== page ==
AAS Meeting #193 - Austin, Texas, January 1999
Session 119. Low-Luminoisty AGN and Black Holes
Oral, Saturday, January 9, 1999, 2:00-3:30pm, Room 8 (A,B,C)

[Previous] | [Session 119] | [Next]

[119.01] A Massive Black Hole in the Nucleus of M31

Z.I. Tsvetanov (JHU), Y.C. Pei (STScI), H. C. Ford (JHU), G.A. Kriss (STScI), R.J. Harms (RJH Sci.)

We have used the Faint Object Spectrograph on HST with its 0\farcs26 and 0\farcs09 apertures to sample the stellar rotational velocities and velocity dispersions in the nucleus of M31 along the line connecting the two surface brightness peaks separated by 0\farcs48. We discover a strong asymmetry in the rotation curve which reaches a maximum of -270 km~s-1 on the side of the faint peak (P2) and +160 km~s-1 on the side of the bright peak (P1). The center of rotation lies in between the two peaks. The observed velocity dispersion reaches a maximum of ~300 km~s-1 at the location of P2 and remains flat at ~150 km~s-1 across P1. Our kinematic data strongly support the hypothesis, suggested by Tremaine, that the nucleus of M31 is a thick stellar eccentric disk orbiting around a massive black hole located at P2. The bright peak is a result of crowding of stars due to slowing at the apoapsis of the eccentric disk. With simple exponential profiles for the disk model, we can fit nearly all of the photometric and kinematic data, yielding an estimate of mass of (7.0±.4)\times107 M\odot for the black hole in the nucleus of M31.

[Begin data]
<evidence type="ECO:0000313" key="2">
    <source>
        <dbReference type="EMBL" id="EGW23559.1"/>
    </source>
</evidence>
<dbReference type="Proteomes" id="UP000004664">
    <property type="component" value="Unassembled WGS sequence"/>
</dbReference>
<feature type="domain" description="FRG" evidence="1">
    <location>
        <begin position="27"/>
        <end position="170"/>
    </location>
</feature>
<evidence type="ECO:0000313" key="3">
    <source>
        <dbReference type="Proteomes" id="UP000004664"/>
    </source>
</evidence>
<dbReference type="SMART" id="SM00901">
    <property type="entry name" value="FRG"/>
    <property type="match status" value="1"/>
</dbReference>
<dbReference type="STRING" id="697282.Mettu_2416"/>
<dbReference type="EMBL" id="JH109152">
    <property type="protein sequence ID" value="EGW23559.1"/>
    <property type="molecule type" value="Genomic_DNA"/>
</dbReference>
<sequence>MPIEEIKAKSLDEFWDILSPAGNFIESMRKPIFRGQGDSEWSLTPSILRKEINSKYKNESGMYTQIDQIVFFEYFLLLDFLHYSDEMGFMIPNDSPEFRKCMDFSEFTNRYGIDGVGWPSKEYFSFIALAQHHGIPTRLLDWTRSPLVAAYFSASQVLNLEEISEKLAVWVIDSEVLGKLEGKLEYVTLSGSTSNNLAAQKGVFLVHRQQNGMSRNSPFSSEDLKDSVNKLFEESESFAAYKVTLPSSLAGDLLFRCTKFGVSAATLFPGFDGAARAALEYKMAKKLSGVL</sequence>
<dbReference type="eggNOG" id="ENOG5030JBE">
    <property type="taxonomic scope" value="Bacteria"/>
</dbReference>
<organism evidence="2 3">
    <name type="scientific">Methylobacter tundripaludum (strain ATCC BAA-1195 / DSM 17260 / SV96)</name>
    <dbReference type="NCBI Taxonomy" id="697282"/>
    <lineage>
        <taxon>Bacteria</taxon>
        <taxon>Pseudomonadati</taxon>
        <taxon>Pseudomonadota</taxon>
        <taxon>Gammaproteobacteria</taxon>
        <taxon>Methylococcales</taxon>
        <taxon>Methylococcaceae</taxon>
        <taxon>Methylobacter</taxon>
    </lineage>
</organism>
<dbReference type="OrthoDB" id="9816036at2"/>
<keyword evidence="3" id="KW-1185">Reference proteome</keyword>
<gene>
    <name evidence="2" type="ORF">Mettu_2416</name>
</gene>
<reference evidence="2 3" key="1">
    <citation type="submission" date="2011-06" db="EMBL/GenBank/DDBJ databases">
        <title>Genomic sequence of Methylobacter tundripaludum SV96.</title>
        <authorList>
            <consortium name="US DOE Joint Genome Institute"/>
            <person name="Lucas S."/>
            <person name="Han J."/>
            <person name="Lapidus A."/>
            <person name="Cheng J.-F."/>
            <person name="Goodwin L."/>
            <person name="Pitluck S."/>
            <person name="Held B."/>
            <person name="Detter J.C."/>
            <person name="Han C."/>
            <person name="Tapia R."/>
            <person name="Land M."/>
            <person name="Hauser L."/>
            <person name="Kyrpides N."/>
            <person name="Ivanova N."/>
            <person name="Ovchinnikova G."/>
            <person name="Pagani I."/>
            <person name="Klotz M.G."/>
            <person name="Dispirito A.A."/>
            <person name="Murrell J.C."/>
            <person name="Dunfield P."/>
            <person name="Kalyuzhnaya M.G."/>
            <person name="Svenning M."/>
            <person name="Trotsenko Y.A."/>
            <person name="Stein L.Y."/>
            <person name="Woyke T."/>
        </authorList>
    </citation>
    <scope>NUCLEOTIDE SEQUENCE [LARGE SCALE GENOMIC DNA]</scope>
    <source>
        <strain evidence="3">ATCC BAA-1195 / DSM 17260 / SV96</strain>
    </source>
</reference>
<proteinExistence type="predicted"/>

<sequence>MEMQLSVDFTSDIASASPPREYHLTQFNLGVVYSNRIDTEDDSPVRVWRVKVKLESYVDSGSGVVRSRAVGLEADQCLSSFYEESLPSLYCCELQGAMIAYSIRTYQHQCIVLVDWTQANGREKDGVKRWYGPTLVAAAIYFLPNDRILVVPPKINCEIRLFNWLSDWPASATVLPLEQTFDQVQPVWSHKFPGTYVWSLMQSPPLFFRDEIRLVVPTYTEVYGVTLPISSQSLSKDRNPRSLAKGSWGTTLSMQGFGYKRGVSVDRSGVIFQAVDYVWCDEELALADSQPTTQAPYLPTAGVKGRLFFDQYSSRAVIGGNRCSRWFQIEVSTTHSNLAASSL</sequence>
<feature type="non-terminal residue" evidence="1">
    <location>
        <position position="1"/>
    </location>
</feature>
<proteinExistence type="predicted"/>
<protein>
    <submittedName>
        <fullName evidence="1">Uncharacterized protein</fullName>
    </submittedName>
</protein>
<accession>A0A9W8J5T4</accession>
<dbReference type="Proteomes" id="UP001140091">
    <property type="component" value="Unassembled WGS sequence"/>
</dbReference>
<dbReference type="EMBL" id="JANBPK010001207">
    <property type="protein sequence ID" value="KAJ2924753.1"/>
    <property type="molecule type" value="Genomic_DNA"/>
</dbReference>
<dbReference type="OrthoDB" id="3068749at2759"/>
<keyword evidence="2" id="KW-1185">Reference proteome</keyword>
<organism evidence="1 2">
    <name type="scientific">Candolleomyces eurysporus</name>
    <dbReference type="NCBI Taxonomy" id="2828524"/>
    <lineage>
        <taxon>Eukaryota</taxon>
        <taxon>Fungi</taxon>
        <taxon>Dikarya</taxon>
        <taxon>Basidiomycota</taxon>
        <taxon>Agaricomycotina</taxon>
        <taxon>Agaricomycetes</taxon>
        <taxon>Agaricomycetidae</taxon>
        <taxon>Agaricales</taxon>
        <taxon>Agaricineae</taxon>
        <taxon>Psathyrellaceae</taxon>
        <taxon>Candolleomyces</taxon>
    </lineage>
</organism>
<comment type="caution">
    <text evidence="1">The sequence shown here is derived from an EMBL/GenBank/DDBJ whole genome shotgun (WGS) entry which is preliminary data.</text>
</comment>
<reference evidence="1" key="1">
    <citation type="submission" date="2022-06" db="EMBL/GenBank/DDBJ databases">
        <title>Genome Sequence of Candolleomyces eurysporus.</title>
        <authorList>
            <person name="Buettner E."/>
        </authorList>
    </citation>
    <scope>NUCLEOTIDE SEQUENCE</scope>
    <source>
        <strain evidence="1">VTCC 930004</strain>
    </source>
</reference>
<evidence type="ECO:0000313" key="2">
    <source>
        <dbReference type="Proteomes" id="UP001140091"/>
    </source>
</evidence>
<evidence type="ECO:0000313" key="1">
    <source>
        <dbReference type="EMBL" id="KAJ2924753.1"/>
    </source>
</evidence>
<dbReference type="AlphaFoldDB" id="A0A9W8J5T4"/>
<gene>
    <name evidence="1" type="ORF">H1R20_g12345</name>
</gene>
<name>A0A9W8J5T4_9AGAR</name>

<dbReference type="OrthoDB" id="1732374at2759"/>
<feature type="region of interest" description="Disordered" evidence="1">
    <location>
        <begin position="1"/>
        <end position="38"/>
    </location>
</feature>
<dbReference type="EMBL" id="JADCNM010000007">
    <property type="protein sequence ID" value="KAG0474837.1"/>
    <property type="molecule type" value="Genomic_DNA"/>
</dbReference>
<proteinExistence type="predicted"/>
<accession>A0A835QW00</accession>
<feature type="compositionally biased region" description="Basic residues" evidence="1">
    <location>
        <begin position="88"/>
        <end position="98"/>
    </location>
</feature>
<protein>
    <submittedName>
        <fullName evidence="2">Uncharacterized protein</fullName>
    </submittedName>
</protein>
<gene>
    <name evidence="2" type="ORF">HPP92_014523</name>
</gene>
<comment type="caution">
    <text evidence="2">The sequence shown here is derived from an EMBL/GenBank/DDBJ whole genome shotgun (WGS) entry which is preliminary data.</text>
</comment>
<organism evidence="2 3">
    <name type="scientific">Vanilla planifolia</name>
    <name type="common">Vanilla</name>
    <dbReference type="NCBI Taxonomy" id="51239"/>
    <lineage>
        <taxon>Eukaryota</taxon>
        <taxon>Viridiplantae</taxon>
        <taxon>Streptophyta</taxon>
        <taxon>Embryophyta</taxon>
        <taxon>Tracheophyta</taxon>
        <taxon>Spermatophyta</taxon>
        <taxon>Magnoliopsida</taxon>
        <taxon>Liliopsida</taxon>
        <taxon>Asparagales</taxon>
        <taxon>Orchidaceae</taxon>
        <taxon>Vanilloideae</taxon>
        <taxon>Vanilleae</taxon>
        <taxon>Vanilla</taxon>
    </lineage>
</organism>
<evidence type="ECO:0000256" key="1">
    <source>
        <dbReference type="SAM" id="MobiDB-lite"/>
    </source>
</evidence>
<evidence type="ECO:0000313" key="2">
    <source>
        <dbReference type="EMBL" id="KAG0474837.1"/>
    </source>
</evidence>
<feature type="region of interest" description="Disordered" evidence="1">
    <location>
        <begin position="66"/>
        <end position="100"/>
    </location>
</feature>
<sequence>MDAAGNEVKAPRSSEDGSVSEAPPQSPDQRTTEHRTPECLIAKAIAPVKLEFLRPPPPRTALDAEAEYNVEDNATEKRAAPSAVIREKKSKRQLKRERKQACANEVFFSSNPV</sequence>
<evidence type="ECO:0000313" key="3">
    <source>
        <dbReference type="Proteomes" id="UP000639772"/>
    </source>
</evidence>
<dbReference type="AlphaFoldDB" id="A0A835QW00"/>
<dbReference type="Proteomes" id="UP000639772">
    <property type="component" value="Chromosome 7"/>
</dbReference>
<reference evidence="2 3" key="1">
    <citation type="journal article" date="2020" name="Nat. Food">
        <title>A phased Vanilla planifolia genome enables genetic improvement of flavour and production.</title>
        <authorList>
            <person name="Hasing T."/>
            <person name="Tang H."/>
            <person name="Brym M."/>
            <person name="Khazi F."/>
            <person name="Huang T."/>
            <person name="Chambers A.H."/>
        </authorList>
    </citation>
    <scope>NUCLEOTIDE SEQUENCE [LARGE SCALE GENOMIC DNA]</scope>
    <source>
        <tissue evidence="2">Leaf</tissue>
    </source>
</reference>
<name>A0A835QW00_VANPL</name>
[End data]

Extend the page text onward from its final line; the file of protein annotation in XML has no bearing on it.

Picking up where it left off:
Apart from velocity shifts and line broadening, the FOS spectra of P1 and the region immediately around P2 differ only by a weak blue component that is most likely light from the extended UV-bright source in P2 yielding further support for the eccentric disk model. The spectrum of P1 plus a model star with T\rm eff = 7000 K is a good match to P2 (better than P1 plus a power law). This result is consistent with Lauer et al.\ (1998) conclusion that the black hole in P2 is surrounded by a small cluster of late-B to early-A stars, analogous to the star cluster surrounding the black hole in the center of the Milky Way.

[Previous] | [Session 119] | [Next]